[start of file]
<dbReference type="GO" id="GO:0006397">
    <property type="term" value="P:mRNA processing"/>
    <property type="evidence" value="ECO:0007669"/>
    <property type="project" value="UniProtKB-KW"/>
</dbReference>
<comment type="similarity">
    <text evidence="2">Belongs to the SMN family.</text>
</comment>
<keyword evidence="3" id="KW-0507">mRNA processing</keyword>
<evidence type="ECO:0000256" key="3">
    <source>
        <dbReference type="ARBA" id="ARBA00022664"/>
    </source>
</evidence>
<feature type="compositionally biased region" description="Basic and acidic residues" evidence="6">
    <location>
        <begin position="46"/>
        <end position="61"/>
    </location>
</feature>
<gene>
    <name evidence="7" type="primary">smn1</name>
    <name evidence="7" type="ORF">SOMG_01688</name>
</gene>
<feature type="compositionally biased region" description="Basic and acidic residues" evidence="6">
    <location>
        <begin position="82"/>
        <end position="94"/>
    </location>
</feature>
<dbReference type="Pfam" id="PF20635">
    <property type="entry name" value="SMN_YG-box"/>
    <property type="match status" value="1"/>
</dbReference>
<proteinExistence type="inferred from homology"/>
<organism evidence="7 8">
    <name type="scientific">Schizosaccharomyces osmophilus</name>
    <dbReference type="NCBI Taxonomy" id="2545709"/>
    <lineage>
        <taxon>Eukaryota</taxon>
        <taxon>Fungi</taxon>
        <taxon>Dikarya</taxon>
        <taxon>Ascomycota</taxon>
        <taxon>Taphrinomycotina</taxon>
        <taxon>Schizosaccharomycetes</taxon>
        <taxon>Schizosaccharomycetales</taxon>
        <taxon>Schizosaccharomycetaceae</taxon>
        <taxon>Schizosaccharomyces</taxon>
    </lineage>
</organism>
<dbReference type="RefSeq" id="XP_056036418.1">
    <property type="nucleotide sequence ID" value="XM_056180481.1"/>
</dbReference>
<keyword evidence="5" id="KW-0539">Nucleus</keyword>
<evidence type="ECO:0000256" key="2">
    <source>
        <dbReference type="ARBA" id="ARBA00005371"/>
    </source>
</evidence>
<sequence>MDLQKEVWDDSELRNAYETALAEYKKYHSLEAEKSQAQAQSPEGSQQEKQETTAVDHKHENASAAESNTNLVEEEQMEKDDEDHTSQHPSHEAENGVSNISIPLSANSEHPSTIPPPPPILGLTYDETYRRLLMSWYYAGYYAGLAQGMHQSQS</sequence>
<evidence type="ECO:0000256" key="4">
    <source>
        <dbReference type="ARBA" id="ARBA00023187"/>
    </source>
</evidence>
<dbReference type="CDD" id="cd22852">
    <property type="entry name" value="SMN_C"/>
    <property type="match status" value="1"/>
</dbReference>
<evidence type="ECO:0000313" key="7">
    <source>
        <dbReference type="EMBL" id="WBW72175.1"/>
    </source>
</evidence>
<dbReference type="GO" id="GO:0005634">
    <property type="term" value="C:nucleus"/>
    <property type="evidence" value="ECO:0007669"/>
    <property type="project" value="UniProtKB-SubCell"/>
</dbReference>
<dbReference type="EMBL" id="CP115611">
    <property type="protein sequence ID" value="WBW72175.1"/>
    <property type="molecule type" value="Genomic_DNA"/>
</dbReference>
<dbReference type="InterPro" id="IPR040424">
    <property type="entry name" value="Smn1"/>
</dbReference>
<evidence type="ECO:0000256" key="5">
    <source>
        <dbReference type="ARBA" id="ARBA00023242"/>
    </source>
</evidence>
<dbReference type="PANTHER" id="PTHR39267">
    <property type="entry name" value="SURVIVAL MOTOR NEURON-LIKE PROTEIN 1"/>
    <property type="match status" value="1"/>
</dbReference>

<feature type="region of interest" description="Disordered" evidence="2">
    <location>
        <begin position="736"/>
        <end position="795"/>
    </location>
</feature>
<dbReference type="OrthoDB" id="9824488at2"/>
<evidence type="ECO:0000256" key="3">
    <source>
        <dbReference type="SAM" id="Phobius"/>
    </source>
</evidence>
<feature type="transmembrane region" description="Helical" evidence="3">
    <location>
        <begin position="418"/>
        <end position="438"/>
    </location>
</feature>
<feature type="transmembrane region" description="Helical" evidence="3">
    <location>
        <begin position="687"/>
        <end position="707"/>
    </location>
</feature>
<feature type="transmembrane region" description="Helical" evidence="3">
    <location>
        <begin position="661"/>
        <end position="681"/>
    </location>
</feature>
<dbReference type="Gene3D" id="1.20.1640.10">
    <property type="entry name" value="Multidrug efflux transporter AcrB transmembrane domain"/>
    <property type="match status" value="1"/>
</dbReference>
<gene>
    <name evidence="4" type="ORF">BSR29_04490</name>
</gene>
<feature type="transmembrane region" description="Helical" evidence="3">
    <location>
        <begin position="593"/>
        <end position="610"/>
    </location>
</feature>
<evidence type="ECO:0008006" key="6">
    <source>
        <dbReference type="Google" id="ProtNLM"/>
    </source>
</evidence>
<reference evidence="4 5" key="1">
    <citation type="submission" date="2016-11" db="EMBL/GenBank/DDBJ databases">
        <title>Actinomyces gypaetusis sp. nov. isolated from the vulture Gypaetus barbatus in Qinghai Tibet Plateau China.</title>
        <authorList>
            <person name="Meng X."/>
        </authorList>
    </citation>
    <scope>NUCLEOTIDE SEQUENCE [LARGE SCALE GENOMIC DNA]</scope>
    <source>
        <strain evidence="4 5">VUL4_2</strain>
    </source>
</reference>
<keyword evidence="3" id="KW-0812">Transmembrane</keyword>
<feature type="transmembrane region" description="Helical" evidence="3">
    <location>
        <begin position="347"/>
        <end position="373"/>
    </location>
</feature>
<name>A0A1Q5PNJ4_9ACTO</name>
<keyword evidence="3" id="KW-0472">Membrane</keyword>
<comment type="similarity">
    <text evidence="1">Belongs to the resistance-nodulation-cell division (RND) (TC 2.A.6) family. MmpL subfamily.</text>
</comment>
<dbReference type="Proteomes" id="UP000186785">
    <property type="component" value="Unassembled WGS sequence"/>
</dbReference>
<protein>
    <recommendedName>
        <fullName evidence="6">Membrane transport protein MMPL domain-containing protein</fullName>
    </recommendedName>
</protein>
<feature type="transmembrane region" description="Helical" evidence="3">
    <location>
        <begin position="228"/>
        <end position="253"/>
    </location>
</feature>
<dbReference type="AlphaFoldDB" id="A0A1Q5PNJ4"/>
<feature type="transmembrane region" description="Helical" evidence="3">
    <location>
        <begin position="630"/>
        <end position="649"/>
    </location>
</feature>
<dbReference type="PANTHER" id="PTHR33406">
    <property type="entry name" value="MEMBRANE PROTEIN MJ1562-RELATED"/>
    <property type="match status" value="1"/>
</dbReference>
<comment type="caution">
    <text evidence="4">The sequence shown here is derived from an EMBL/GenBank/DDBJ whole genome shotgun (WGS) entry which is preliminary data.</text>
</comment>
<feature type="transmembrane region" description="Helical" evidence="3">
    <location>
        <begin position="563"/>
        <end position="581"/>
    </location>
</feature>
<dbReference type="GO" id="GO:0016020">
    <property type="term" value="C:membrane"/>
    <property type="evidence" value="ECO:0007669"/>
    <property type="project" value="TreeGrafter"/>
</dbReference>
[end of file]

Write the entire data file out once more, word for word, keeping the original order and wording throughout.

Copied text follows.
<dbReference type="GO" id="GO:0006397">
    <property type="term" value="P:mRNA processing"/>
    <property type="evidence" value="ECO:0007669"/>
    <property type="project" value="UniProtKB-KW"/>
</dbReference>
<comment type="similarity">
    <text evidence="2">Belongs to the SMN family.</text>
</comment>
<keyword evidence="3" id="KW-0507">mRNA processing</keyword>
<evidence type="ECO:0000256" key="3">
    <source>
        <dbReference type="ARBA" id="ARBA00022664"/>
    </source>
</evidence>
<feature type="compositionally biased region" description="Basic and acidic residues" evidence="6">
    <location>
        <begin position="46"/>
        <end position="61"/>
    </location>
</feature>
<gene>
    <name evidence="7" type="primary">smn1</name>
    <name evidence="7" type="ORF">SOMG_01688</name>
</gene>
<feature type="compositionally biased region" description="Basic and acidic residues" evidence="6">
    <location>
        <begin position="82"/>
        <end position="94"/>
    </location>
</feature>
<dbReference type="Pfam" id="PF20635">
    <property type="entry name" value="SMN_YG-box"/>
    <property type="match status" value="1"/>
</dbReference>
<proteinExistence type="inferred from homology"/>
<organism evidence="7 8">
    <name type="scientific">Schizosaccharomyces osmophilus</name>
    <dbReference type="NCBI Taxonomy" id="2545709"/>
    <lineage>
        <taxon>Eukaryota</taxon>
        <taxon>Fungi</taxon>
        <taxon>Dikarya</taxon>
        <taxon>Ascomycota</taxon>
        <taxon>Taphrinomycotina</taxon>
        <taxon>Schizosaccharomycetes</taxon>
        <taxon>Schizosaccharomycetales</taxon>
        <taxon>Schizosaccharomycetaceae</taxon>
        <taxon>Schizosaccharomyces</taxon>
    </lineage>
</organism>
<dbReference type="RefSeq" id="XP_056036418.1">
    <property type="nucleotide sequence ID" value="XM_056180481.1"/>
</dbReference>
<keyword evidence="5" id="KW-0539">Nucleus</keyword>
<evidence type="ECO:0000256" key="2">
    <source>
        <dbReference type="ARBA" id="ARBA00005371"/>
    </source>
</evidence>
<sequence>MDLQKEVWDDSELRNAYETALAEYKKYHSLEAEKSQAQAQSPEGSQQEKQETTAVDHKHENASAAESNTNLVEEEQMEKDDEDHTSQHPSHEAENGVSNISIPLSANSEHPSTIPPPPPILGLTYDETYRRLLMSWYYAGYYAGLAQGMHQSQS</sequence>
<evidence type="ECO:0000256" key="4">
    <source>
        <dbReference type="ARBA" id="ARBA00023187"/>
    </source>
</evidence>
<dbReference type="CDD" id="cd22852">
    <property type="entry name" value="SMN_C"/>
    <property type="match status" value="1"/>
</dbReference>
<evidence type="ECO:0000313" key="7">
    <source>
        <dbReference type="EMBL" id="WBW72175.1"/>
    </source>
</evidence>
<dbReference type="GO" id="GO:0005634">
    <property type="term" value="C:nucleus"/>
    <property type="evidence" value="ECO:0007669"/>
    <property type="project" value="UniProtKB-SubCell"/>
</dbReference>
<dbReference type="EMBL" id="CP115611">
    <property type="protein sequence ID" value="WBW72175.1"/>
    <property type="molecule type" value="Genomic_DNA"/>
</dbReference>
<dbReference type="InterPro" id="IPR040424">
    <property type="entry name" value="Smn1"/>
</dbReference>
<evidence type="ECO:0000256" key="5">
    <source>
        <dbReference type="ARBA" id="ARBA00023242"/>
    </source>
</evidence>
<dbReference type="PANTHER" id="PTHR39267">
    <property type="entry name" value="SURVIVAL MOTOR NEURON-LIKE PROTEIN 1"/>
    <property type="match status" value="1"/>
</dbReference>

<feature type="region of interest" description="Disordered" evidence="2">
    <location>
        <begin position="736"/>
        <end position="795"/>
    </location>
</feature>
<dbReference type="OrthoDB" id="9824488at2"/>
<evidence type="ECO:0000256" key="3">
    <source>
        <dbReference type="SAM" id="Phobius"/>
    </source>
</evidence>
<feature type="transmembrane region" description="Helical" evidence="3">
    <location>
        <begin position="418"/>
        <end position="438"/>
    </location>
</feature>
<feature type="transmembrane region" description="Helical" evidence="3">
    <location>
        <begin position="687"/>
        <end position="707"/>
    </location>
</feature>
<feature type="transmembrane region" description="Helical" evidence="3">
    <location>
        <begin position="661"/>
        <end position="681"/>
    </location>
</feature>
<dbReference type="Gene3D" id="1.20.1640.10">
    <property type="entry name" value="Multidrug efflux transporter AcrB transmembrane domain"/>
    <property type="match status" value="1"/>
</dbReference>
<gene>
    <name evidence="4" type="ORF">BSR29_04490</name>
</gene>
<feature type="transmembrane region" description="Helical" evidence="3">
    <location>
        <begin position="593"/>
        <end position="610"/>
    </location>
</feature>
<evidence type="ECO:0008006" key="6">
    <source>
        <dbReference type="Google" id="ProtNLM"/>
    </source>
</evidence>
<reference evidence="4 5" key="1">
    <citation type="submission" date="2016-11" db="EMBL/GenBank/DDBJ databases">
        <title>Actinomyces gypaetusis sp. nov. isolated from the vulture Gypaetus barbatus in Qinghai Tibet Plateau China.</title>
        <authorList>
            <person name="Meng X."/>
        </authorList>
    </citation>
    <scope>NUCLEOTIDE SEQUENCE [LARGE SCALE GENOMIC DNA]</scope>
    <source>
        <strain evidence="4 5">VUL4_2</strain>
    </source>
</reference>
<keyword evidence="3" id="KW-0812">Transmembrane</keyword>
<feature type="transmembrane region" description="Helical" evidence="3">
    <location>
        <begin position="347"/>
        <end position="373"/>
    </location>
</feature>
<name>A0A1Q5PNJ4_9ACTO</name>
<keyword evidence="3" id="KW-0472">Membrane</keyword>
<comment type="similarity">
    <text evidence="1">Belongs to the resistance-nodulation-cell division (RND) (TC 2.A.6) family. MmpL subfamily.</text>
</comment>
<dbReference type="Proteomes" id="UP000186785">
    <property type="component" value="Unassembled WGS sequence"/>
</dbReference>
<protein>
    <recommendedName>
        <fullName evidence="6">Membrane transport protein MMPL domain-containing protein</fullName>
    </recommendedName>
</protein>
<feature type="transmembrane region" description="Helical" evidence="3">
    <location>
        <begin position="228"/>
        <end position="253"/>
    </location>
</feature>
<dbReference type="AlphaFoldDB" id="A0A1Q5PNJ4"/>
<feature type="transmembrane region" description="Helical" evidence="3">
    <location>
        <begin position="630"/>
        <end position="649"/>
    </location>
</feature>
<dbReference type="PANTHER" id="PTHR33406">
    <property type="entry name" value="MEMBRANE PROTEIN MJ1562-RELATED"/>
    <property type="match status" value="1"/>
</dbReference>
<comment type="caution">
    <text evidence="4">The sequence shown here is derived from an EMBL/GenBank/DDBJ whole genome shotgun (WGS) entry which is preliminary data.</text>
</comment>
<feature type="transmembrane region" description="Helical" evidence="3">
    <location>
        <begin position="563"/>
        <end position="581"/>
    </location>
</feature>
<dbReference type="GO" id="GO:0016020">
    <property type="term" value="C:membrane"/>
    <property type="evidence" value="ECO:0007669"/>
    <property type="project" value="TreeGrafter"/>
</dbReference>